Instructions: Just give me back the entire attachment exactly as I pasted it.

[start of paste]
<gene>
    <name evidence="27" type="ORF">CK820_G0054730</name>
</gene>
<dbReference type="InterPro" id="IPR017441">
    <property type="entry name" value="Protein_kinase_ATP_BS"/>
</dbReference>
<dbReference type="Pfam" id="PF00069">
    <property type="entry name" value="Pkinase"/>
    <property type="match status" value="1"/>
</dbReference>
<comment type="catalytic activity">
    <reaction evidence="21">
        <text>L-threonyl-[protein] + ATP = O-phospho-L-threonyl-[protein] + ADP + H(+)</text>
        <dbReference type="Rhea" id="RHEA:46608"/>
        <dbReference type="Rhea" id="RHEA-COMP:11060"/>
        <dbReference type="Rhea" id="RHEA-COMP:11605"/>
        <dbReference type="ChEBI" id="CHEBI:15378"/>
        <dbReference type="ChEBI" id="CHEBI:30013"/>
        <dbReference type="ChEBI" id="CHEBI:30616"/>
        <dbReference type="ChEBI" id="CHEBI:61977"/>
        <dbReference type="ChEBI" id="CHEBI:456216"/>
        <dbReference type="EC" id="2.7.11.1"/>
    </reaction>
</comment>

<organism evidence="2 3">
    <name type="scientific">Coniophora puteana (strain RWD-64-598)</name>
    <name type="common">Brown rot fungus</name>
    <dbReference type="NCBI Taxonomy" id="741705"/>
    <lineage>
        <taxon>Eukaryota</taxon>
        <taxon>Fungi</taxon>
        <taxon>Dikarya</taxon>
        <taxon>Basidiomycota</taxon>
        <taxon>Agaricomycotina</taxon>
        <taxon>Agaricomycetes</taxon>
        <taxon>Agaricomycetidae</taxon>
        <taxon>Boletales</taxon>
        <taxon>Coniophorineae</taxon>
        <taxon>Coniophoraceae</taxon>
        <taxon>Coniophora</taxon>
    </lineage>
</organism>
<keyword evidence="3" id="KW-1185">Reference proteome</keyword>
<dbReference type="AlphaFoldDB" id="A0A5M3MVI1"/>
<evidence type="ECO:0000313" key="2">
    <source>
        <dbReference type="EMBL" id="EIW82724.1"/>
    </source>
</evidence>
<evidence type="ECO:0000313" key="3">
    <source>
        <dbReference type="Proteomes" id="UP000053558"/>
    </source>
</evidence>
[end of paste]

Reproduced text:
<gene>
    <name evidence="27" type="ORF">CK820_G0054730</name>
</gene>
<dbReference type="InterPro" id="IPR017441">
    <property type="entry name" value="Protein_kinase_ATP_BS"/>
</dbReference>
<dbReference type="Pfam" id="PF00069">
    <property type="entry name" value="Pkinase"/>
    <property type="match status" value="1"/>
</dbReference>
<comment type="catalytic activity">
    <reaction evidence="21">
        <text>L-threonyl-[protein] + ATP = O-phospho-L-threonyl-[protein] + ADP + H(+)</text>
        <dbReference type="Rhea" id="RHEA:46608"/>
        <dbReference type="Rhea" id="RHEA-COMP:11060"/>
        <dbReference type="Rhea" id="RHEA-COMP:11605"/>
        <dbReference type="ChEBI" id="CHEBI:15378"/>
        <dbReference type="ChEBI" id="CHEBI:30013"/>
        <dbReference type="ChEBI" id="CHEBI:30616"/>
        <dbReference type="ChEBI" id="CHEBI:61977"/>
        <dbReference type="ChEBI" id="CHEBI:456216"/>
        <dbReference type="EC" id="2.7.11.1"/>
    </reaction>
</comment>

<organism evidence="2 3">
    <name type="scientific">Coniophora puteana (strain RWD-64-598)</name>
    <name type="common">Brown rot fungus</name>
    <dbReference type="NCBI Taxonomy" id="741705"/>
    <lineage>
        <taxon>Eukaryota</taxon>
        <taxon>Fungi</taxon>
        <taxon>Dikarya</taxon>
        <taxon>Basidiomycota</taxon>
        <taxon>Agaricomycotina</taxon>
        <taxon>Agaricomycetes</taxon>
        <taxon>Agaricomycetidae</taxon>
        <taxon>Boletales</taxon>
        <taxon>Coniophorineae</taxon>
        <taxon>Coniophoraceae</taxon>
        <taxon>Coniophora</taxon>
    </lineage>
</organism>
<keyword evidence="3" id="KW-1185">Reference proteome</keyword>
<dbReference type="AlphaFoldDB" id="A0A5M3MVI1"/>
<evidence type="ECO:0000313" key="2">
    <source>
        <dbReference type="EMBL" id="EIW82724.1"/>
    </source>
</evidence>
<evidence type="ECO:0000313" key="3">
    <source>
        <dbReference type="Proteomes" id="UP000053558"/>
    </source>
</evidence>